For centuries children have been grounded, beaten, or even killed for ignoring the rules or not listening to what they're told. In the past it was thought these "bad" kids were the products of bad parenting, bad environment, or simply being stubborn, however it is now known that many of these children may have had Attention Deficit Disorder, or A. D. D., and could've been helped. A. D. D. is a syndrome that affects millions of children and adults in the United States and is a very frustrating and confusing syndrome that often goes undiagnosed.
While there is no clear-cut definition of A. D. D., it's known that it's a genetic disorder that affects males more often than females, in a 3:1 ratio, and is marked by a classic triad of symptoms, which are impulsivity, distractibility, and hyperactivity (Hallowell 6). There are two general types of A. D. D.,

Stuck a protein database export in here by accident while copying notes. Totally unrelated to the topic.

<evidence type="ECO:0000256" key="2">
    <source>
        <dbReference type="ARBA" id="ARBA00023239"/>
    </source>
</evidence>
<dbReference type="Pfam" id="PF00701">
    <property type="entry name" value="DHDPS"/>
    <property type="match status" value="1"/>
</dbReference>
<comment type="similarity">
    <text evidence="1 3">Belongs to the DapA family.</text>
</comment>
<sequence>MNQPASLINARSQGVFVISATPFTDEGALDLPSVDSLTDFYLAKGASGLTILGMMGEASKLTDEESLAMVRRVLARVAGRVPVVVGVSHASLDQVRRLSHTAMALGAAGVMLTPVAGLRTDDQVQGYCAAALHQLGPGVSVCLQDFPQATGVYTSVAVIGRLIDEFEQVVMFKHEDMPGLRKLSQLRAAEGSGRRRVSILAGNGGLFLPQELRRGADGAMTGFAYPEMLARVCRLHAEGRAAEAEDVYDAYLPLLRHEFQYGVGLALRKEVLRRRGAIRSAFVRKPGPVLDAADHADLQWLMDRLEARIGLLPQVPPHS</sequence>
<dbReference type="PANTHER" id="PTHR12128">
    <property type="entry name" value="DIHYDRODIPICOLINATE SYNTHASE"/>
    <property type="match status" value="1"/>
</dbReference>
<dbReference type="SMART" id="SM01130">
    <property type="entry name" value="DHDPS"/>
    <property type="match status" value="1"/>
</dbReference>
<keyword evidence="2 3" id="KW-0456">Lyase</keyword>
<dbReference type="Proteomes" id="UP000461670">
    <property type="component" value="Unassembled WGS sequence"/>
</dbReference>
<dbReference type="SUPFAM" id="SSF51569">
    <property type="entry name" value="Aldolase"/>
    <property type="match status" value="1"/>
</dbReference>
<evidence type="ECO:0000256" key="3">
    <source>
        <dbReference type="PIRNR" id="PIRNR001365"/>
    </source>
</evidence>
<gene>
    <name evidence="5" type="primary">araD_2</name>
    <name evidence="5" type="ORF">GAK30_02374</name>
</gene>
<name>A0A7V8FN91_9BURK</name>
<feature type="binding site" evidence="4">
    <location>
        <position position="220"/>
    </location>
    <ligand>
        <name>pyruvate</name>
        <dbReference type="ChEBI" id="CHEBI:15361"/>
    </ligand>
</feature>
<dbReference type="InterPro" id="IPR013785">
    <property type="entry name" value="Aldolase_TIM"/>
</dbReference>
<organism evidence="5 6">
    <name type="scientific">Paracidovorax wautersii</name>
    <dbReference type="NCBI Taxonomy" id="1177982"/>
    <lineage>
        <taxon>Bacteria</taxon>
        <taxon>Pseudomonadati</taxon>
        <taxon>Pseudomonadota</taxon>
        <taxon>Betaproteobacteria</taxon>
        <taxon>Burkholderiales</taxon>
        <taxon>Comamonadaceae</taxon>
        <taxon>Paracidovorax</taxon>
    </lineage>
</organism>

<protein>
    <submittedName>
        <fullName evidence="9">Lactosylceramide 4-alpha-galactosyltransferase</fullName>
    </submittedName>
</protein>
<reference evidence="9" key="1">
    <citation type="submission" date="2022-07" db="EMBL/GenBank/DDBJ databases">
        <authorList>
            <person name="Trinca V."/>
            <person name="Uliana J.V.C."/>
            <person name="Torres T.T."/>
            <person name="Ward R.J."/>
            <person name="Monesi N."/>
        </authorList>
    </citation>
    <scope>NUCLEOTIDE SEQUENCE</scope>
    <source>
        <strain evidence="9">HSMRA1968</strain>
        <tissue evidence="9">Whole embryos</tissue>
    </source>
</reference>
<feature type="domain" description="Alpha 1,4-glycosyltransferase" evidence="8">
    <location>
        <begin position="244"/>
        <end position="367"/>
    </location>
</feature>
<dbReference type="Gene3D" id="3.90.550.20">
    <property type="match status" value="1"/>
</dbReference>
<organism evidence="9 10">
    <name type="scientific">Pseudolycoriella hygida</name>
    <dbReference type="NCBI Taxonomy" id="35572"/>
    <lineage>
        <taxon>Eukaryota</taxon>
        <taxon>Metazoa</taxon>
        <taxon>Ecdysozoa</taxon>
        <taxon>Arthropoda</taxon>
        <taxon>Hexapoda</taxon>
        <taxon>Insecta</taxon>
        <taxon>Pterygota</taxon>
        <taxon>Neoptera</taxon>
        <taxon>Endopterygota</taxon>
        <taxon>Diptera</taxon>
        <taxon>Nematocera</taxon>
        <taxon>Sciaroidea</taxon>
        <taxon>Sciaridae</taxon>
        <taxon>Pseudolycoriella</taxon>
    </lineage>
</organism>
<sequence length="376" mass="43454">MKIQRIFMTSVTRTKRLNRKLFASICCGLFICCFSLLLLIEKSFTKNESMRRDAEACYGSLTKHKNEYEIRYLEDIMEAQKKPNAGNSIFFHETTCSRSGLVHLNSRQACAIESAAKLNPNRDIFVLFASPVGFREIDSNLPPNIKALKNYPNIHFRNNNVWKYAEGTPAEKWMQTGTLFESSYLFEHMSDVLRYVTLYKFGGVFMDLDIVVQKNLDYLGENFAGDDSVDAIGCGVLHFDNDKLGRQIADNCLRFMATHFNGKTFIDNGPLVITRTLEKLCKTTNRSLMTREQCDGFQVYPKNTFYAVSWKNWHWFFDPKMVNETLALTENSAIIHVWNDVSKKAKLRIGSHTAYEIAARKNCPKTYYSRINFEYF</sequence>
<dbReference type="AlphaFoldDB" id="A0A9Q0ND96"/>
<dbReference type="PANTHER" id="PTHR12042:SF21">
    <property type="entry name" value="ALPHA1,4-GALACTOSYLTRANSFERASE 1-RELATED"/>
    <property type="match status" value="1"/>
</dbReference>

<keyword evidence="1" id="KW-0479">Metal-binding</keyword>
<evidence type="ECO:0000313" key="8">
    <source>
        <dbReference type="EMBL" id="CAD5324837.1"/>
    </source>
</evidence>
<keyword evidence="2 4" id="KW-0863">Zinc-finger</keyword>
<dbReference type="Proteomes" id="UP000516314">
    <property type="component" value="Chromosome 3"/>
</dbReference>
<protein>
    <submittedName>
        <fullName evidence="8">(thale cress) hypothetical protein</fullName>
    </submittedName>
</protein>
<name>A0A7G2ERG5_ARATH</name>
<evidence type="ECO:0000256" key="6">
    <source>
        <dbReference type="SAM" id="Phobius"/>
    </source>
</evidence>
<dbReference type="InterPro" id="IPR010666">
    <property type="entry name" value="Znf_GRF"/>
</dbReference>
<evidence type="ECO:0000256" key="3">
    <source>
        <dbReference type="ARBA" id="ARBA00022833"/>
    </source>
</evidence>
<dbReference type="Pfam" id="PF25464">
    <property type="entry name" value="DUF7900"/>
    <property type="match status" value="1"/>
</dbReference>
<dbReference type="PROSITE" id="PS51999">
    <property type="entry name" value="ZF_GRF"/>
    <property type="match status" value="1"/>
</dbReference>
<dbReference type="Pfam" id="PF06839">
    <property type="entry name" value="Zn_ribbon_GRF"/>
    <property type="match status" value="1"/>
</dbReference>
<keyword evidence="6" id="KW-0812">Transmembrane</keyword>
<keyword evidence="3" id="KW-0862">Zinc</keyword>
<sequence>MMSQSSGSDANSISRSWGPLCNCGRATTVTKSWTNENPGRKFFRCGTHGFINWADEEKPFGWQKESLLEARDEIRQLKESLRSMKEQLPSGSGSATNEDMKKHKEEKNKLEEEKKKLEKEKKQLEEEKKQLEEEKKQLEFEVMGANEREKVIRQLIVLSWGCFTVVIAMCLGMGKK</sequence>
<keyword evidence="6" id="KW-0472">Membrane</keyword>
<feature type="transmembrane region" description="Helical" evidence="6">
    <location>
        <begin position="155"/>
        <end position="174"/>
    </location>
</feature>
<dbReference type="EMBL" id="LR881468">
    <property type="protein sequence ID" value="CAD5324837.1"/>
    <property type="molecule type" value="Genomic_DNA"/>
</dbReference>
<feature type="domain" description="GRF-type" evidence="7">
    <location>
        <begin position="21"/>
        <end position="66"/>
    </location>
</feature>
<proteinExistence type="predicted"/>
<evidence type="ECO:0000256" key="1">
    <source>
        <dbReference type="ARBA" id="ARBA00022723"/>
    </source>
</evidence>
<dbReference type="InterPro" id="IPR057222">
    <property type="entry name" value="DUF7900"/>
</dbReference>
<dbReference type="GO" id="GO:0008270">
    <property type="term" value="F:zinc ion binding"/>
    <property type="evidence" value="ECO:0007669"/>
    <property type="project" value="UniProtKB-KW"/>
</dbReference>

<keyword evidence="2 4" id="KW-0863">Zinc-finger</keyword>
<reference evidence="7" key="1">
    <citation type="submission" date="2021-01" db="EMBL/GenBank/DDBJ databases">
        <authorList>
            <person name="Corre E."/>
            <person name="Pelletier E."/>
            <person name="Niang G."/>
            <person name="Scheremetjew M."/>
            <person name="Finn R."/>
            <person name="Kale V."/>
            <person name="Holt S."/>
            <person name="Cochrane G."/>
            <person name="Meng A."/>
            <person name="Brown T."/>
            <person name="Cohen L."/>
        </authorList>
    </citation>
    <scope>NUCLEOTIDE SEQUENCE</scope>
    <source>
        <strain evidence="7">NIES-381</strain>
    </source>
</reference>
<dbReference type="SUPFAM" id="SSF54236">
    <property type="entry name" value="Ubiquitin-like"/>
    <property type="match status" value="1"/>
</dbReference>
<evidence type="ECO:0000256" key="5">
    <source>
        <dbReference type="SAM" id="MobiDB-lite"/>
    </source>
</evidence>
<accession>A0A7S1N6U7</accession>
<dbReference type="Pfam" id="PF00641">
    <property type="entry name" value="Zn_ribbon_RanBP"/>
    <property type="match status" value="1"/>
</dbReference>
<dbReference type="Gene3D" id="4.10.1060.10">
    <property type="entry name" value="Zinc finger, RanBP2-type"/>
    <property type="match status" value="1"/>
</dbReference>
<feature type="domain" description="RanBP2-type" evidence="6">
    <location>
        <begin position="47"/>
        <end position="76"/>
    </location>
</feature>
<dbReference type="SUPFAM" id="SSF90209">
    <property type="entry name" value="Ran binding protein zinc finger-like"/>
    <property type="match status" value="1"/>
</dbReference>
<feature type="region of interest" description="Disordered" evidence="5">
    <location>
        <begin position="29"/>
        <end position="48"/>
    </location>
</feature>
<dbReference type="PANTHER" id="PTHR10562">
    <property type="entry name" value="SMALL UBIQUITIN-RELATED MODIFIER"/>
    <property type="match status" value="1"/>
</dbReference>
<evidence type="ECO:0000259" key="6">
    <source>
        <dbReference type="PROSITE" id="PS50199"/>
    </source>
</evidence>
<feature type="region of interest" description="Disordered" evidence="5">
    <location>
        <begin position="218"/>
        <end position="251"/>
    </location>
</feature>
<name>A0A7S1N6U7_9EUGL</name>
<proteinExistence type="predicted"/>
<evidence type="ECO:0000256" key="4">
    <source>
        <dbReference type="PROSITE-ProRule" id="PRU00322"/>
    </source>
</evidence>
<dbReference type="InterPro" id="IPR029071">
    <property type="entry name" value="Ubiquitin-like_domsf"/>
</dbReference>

the stereotypical, high-energy, hyperactive group, and the less known underactive ones that often daydream and are never mentally present anywhere. Typically, people with A. D. D. are very likable and are usually very emphatic, intuitive, and compassionate, however they have very unstable moods that can range from an extreme high to an extreme low instantly, for no apparent reason. Usually, they procrastinate often and have trouble finishing projects, while conversely, they can hyperfocus at times and accomplish tasks more quickly and efficiently than a normal person could. Often they have short tempers and lack the impulse to stop themselves from blowing up over minor details (Hallowell 10).
Although A. D. D. has just recently been discovered and there is still relatively little known about it, it has an interesting history. In 1902, George Frederic Still first thought that the dilemma of problem children was a biological defect inherited from an...